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, Random Roger (150 clicks)
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Another assist today from Market Folly as they review an agricultural fund [James Cunningham and Ejnar Knudsen's Agriculture Fund] from Passport Capital. In the report that Market Folly published, Passport disclosed being up 10.3% in the period reported versus 66.6% for Market Vectors Agribusiness ETF (NYSEARCA:MOO). I recently added this ETF to client accounts.

With these sorts of things you can only find out what they are willing to tell you, so only a few of the holdings were disclosed. Those holdings were Imperial Sugar (NASDAQ:IPSU), 12% of the fund; CF Industries (NYSE:CF), 10% of the fund; Pilgrim's Pride (NASDAQ:PPC), 5%; and Makhteshim-Agan Industries (OTC:MAIXY), which is an Israeli company, at 5%.

Also disclosed were the sub-industry allocations, which were: Ag processors (sugar, corn, ethanol, and oilseed processors) 21% long exposure; protein processing and production (poultry, beef, and dairy) 21% long exposure; and ag inputs (ag equipment, fertilizer, seed and crop protection) 23% long exposure. I've worded it as it was in the report. The fund can go short, but I am not sure what portion of the fund is in cash or in short positions - there was mention in the commentary that attributed some (maybe all?) of the lag to the expectation of a big market correction in 2009 that never came (the fund was implemented on March 1, 2009).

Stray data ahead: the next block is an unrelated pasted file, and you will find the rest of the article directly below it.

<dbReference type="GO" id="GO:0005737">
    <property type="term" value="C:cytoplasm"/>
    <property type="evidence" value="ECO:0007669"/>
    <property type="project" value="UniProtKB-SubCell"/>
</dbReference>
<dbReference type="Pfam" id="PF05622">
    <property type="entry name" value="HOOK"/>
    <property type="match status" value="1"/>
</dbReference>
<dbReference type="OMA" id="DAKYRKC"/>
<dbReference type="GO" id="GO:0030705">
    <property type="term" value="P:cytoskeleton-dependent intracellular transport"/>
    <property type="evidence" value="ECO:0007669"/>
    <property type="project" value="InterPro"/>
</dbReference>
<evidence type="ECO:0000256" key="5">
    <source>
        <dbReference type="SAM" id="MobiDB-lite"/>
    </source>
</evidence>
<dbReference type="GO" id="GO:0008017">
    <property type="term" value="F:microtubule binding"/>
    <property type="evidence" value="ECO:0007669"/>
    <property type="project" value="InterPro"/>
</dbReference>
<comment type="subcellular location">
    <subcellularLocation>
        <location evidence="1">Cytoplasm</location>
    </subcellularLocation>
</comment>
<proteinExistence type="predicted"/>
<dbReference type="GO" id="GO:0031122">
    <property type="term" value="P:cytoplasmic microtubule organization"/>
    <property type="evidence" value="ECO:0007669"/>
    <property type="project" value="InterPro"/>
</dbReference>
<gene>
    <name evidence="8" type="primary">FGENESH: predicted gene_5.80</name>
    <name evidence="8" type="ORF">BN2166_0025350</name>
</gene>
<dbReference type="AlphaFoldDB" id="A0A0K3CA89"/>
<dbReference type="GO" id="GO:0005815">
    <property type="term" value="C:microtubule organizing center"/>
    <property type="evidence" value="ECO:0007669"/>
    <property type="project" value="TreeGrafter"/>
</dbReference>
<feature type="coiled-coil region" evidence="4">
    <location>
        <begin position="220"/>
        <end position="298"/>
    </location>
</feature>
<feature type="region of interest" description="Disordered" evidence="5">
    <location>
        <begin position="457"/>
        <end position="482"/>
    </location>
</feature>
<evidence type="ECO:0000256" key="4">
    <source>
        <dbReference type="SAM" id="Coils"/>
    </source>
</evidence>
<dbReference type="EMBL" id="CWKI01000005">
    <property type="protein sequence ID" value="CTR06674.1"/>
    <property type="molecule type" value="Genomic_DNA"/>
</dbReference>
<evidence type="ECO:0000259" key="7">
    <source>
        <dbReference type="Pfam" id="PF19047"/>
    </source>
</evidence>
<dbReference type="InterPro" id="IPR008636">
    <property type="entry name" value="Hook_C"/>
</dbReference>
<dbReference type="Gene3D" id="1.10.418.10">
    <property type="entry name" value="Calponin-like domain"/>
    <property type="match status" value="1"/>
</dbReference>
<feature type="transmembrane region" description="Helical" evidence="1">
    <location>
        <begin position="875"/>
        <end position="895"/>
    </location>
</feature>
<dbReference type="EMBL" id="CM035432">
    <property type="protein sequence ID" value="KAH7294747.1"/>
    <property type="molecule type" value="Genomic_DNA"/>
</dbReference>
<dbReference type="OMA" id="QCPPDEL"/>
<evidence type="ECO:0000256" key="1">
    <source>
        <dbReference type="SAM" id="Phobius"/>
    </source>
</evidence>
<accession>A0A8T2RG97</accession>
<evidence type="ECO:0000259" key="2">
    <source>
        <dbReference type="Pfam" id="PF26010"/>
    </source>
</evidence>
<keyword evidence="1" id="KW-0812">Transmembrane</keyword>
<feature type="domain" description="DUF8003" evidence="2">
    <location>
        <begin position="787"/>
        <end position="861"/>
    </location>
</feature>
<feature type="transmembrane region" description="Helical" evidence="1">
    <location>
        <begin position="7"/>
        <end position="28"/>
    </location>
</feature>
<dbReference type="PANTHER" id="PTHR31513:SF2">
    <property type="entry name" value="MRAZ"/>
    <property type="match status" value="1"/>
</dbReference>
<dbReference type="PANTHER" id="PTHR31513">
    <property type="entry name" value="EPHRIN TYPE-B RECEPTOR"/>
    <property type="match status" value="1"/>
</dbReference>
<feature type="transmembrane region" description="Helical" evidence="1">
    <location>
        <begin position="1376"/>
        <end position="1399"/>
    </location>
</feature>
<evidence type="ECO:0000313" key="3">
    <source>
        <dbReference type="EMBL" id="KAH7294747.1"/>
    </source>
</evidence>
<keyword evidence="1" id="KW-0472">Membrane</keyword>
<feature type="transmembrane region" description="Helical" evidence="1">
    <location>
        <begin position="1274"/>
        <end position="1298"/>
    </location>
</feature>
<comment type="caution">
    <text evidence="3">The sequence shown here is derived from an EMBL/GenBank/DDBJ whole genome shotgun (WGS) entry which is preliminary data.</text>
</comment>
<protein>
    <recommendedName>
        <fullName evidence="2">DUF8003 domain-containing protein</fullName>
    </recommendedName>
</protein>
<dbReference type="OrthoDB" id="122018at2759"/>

There are all sorts of things to learn here. I may be wrong, but it seems like the lag was a market call that was wrong, not poor stock selection within the theme. Indeed, although we don't know when things were bought and sold in the fund, the holdings disclosed ranged in performance from just fine (relatively) to outstanding (yes, there could be window dressing, but I am giving them the benefit of the doubt).

The incorrect market bet cause the fund to not be a proxy for the space in which it invests. If you are inclined to ever seek out a fund like this (it is not a mutual fund that you buy at a brokerage), it is worth making sure who the asset allocator is, you or the fund manager. I've talked about this before in a slightly different context. When a person has a broker (a rep at Merrill or Morgan) place money with active managers, those managers need to assume that the asset allocation decision has been made and stay close to fully invested at all times. This creates problems when the client does not realize that the manager won't go on defense but that the broker needs to pull assets back which is a rare thing--at least this is how it was at the start of the decade when I spent about ten minutes working at Morgan Stanley (NYSE:MS).

For anyone interested in thematic investing, either in an undiversified way or closer to what I do in embedding a few themes moderately into the portfolio, this raises other questions about just how to add the theme in. Even if the result had been inline with MOO or better than MOO, a read of the report tells you there is a lot going on under the hood--far more moving parts than just buying an ETF (MOO is not the only one). At some subjective point an investment product or strategy goes from being sophisticated to overly complex.